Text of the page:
Will the Inquirer print a correction? Stay tuned....

The Excluded Middle

Thomas Bushnell has a blog entry about the unhappy fate of moderate positions on a certain class of social issues. To some degree I agree with what he says, but I think the subject needs deeper consideration.

Beneath his argument is a certain moral analogy: that issues of race, gender, and sexuality are, with regards to equity, essentially similar. I'd call this a conservative viewpoint in the sense that the primary contending positions have given answers in each of these three issues that assume this similarity. Bad guys said they were similar in that each issue was determined by essential differences in race/gender/sexuality; good guys said they were the same in being determined by essential equality.

For race, the equality position won. But this position has continued to be dogged by actual inequality in outcome, leading to more social problems to be fixed. This in turn has led to more radical solutions. So now the conservative position is that the law does enough now and there is nothing more to be done, the radical liberal positions vary but include such notions as reparations, and there is a quite assorted middle which thinks that the current structure of rights and laws is mostly OK but which considers a wide variety of activity or leeser modifications. (The old conservative position is now reactionary, and in practice isn't expressible in public anymore.)

The situation for gender is more extreme. The "bad" inequity positions have never been quashed, and since physical differences are more than skin deep, it has been harder to get people to agree that they don't matter. In the mass of different views it's a bit arbitrary to pick out a middle, but on one end might cite certain religiously derived views limiting women to the household, and on the other radical feminists who like to entertain the notion of parthenogenesis. There is a lot of room between these positions, and perhaps the center is to be found in the acceptance of the larger principle that employment should derive from actual ability and nothing else; that net differences between men and women should be accepted; and that the basic physical differences between the sexes prevent utter equality and that therefore some other standard of equity has to be proposed.

What strikes me about the difference between these "moderates" and those in Bushnell's examples is that the field of their "moderation" is different. Bushnell's "moderates" are compromisers; these moderates need not be.

That presents a problem with regards to same-sex marriage because there are really two questions involved. One is the metaphysical discussion of marriage, and this does indeed tend to bar a middle ground. The other, however, is the relationship between marriage and the state, and this is very much contested and allows plenty of room for a range of opinion. To help confuse matters further, in the USA this relationship requires compromise. One cannot keep "covenant" away from "law", not unless one is willing to completely bar the law from recognizing any kind of legal obligation arising out of a marriage. That would be an extremely radical position, of interest only to domineering, wife-dumping men. Thus, whatever position eventually prevails will be, on some level, a compromise.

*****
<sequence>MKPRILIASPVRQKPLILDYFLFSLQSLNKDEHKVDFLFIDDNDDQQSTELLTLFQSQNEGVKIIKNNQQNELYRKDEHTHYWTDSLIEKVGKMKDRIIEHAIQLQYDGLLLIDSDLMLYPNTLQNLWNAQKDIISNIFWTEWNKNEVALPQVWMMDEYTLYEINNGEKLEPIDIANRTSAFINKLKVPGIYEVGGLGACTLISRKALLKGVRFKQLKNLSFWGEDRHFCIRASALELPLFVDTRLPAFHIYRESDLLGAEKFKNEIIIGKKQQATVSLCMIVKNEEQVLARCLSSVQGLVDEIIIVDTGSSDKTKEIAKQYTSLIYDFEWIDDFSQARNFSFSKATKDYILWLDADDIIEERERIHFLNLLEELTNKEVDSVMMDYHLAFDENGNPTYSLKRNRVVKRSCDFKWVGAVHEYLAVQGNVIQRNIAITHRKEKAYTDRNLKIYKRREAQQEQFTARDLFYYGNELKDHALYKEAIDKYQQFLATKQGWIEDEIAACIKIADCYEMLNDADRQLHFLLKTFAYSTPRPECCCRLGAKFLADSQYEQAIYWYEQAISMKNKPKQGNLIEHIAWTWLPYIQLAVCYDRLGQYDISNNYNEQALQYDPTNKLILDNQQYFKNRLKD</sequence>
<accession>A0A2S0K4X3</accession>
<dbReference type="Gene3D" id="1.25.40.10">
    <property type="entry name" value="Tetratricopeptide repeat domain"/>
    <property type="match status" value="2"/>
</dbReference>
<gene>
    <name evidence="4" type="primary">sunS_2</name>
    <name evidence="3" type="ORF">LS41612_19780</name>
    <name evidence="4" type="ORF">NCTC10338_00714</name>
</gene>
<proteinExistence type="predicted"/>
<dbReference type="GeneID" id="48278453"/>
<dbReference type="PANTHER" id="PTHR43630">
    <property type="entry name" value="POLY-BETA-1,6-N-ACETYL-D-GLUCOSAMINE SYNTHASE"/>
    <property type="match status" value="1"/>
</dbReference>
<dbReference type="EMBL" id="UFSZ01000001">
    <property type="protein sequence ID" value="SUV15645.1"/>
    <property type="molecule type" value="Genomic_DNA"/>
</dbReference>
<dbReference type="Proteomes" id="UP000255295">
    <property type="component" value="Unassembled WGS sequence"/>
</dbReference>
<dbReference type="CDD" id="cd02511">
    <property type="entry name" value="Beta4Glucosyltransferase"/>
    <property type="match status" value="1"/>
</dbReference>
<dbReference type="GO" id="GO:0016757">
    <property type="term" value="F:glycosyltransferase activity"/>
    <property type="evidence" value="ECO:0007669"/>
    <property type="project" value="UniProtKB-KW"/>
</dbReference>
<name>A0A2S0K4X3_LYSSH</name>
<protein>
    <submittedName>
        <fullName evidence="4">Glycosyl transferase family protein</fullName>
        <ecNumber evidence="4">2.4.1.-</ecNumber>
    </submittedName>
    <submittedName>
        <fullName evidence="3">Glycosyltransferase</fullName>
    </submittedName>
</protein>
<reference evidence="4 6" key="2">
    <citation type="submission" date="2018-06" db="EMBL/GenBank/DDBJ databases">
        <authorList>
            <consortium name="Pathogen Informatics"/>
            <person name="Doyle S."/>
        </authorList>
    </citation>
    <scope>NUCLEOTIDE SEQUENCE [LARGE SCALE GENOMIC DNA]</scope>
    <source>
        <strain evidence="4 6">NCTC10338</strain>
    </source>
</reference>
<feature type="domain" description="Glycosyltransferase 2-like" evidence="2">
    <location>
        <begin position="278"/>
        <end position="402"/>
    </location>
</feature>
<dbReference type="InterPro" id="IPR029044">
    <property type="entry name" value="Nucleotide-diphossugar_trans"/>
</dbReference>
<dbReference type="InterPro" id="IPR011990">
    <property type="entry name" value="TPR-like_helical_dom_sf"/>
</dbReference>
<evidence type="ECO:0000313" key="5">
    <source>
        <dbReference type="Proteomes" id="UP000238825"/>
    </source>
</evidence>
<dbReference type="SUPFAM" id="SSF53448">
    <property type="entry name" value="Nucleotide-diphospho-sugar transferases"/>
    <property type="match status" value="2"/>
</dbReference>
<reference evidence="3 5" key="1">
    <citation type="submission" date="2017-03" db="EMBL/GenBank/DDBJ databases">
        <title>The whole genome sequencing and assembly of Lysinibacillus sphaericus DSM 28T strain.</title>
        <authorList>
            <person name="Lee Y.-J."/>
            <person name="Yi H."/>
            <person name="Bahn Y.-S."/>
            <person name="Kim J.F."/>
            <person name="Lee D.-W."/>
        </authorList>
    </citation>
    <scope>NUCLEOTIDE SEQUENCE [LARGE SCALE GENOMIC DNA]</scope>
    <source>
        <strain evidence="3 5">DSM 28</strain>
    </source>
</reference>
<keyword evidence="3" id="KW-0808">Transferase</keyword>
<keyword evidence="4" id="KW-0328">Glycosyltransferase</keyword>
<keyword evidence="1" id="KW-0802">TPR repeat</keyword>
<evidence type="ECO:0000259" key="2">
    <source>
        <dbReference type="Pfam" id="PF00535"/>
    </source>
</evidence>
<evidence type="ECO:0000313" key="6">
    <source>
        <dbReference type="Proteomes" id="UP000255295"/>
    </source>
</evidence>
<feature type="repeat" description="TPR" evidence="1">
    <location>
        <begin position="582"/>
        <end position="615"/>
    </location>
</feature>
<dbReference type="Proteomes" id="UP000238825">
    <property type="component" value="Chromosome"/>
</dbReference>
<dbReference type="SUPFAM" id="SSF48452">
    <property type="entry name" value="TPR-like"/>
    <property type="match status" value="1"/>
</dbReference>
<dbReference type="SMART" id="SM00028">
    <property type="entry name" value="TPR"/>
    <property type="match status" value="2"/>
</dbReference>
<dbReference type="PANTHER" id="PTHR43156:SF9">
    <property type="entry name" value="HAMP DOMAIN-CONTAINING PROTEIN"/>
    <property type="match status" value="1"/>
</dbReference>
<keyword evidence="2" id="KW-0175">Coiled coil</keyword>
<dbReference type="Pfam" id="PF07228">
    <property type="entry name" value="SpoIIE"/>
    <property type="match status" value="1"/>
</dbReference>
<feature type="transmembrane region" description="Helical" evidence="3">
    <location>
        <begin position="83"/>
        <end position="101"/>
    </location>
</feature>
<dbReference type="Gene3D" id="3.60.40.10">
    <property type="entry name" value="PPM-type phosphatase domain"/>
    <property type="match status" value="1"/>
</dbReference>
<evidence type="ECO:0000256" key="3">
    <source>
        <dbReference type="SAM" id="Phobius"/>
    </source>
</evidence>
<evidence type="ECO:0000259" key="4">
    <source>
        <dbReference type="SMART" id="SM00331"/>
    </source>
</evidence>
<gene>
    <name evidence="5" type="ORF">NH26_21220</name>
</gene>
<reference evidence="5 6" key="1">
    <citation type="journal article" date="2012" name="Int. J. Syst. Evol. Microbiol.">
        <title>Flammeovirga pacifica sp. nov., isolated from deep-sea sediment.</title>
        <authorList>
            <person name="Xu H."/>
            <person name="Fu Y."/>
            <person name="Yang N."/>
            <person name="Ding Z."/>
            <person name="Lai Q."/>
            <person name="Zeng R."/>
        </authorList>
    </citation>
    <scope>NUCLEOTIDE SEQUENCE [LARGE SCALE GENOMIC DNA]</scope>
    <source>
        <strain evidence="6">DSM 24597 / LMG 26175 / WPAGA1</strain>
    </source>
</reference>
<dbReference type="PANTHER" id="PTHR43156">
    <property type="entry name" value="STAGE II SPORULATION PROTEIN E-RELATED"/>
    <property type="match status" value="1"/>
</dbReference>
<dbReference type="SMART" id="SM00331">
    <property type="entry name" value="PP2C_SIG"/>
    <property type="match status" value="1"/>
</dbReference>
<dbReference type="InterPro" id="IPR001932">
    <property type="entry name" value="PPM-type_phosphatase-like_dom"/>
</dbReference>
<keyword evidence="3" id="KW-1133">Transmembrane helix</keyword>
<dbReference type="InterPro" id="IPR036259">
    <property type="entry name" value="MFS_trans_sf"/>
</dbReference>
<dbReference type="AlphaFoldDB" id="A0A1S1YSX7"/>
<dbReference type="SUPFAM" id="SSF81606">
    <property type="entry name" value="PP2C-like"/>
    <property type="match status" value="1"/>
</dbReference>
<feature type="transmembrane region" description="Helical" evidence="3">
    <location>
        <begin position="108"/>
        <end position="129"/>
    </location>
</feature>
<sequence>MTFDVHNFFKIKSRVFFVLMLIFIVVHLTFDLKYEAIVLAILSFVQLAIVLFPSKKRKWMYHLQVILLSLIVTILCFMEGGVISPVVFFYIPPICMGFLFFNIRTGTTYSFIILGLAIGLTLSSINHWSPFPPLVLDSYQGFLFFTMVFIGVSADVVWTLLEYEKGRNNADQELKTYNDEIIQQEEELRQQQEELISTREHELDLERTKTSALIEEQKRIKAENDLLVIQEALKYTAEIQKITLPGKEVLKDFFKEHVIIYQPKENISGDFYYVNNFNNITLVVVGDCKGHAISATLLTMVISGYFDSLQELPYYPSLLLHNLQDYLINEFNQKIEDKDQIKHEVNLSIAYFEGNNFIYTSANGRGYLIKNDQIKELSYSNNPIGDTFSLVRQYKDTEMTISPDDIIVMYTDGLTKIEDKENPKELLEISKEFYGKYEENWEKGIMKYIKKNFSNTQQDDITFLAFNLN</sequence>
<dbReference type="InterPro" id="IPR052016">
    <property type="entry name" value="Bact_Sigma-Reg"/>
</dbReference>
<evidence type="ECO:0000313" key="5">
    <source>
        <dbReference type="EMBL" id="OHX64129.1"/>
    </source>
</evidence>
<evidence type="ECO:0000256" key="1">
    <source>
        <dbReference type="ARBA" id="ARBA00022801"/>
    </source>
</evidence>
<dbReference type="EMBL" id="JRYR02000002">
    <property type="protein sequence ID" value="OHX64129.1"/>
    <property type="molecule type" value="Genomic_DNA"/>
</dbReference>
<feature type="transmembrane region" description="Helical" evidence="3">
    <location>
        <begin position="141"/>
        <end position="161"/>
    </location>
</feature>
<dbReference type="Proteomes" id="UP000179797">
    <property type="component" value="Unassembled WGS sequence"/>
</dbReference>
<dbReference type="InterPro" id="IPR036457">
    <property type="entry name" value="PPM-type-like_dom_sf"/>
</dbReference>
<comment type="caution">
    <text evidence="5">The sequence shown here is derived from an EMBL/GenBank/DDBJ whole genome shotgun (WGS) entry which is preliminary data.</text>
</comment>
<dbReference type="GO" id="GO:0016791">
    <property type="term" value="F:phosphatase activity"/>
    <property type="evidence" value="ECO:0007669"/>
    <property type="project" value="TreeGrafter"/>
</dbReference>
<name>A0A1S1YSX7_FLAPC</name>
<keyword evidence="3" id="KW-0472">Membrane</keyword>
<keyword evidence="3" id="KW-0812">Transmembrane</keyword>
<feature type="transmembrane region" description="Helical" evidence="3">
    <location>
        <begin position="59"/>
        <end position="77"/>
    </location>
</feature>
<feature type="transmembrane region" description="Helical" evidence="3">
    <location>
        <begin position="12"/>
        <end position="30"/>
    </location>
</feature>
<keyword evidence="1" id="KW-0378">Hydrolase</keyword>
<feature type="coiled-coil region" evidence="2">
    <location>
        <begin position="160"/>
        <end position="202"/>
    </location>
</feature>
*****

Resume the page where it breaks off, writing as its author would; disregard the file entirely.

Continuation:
Tuesday, April 19, 2005

Culture From APLM

That's the Associated Parishes for Liturgy and Mission, a sixty year old group associated with ECUSA which started out as a body for liturgical renewal. Well, they seem to have branched out.

It's not up on their website yet, but in The Witness there is a statement from their April 2005 meeting in Estes Park CO. It's all about homosexuality, and while some of it makes cogent comments, some of it walks right into Christ and Culture problematic theology.

Consider this passage:

It is no coincidence that most of the bishops and provinces of the Anglican Communion who oppose the ordination of homosexual persons, or the blessing of their faithful relationships, are opponents of the ordination of women and the welcoming of infants at the eucharistic table as soon as they are baptized. All of these practices upset the hegemony of men in the church, and are painful for those who cling to privilege and power. No one likes to relinquish power, and it is never easy.

That curious word: hegemony. To someone of my age, someone who paid any attention to this stuff in college, it sets off an alarm. It's the language of the politicized radical chic of a quarter-century ago. Now, GC and the people who formulate positions for it-- people like the members of APLM, as it happens-- are in the hegemony business, if anyone in the church is. It also seems to me that I hear an certain frustration that they can't extend their hegemony over, say, Anglican churches in Nigeria.

But more of an issue is this language in its totally secular usage. It was, after all, the preferred language of radical feminism. In that context, it was never accurate. Individual men do not gain hegemony simply by being male; individual women are not utterly barred from power over men simply by being female. This language was always subject to the criticism that it legitimized institutional elitism, because it was indifferent to the actual differences in power among actual men and women.

In being imported into theological language, this business about giving up power was added to it. This added a note of hypocrisy to the whole endeavor, because the acts of those who espoused this line of thinking, when it came to General Convention, was not only very much to wield power, but also to spread alarm about the danger of the opposition getting power back!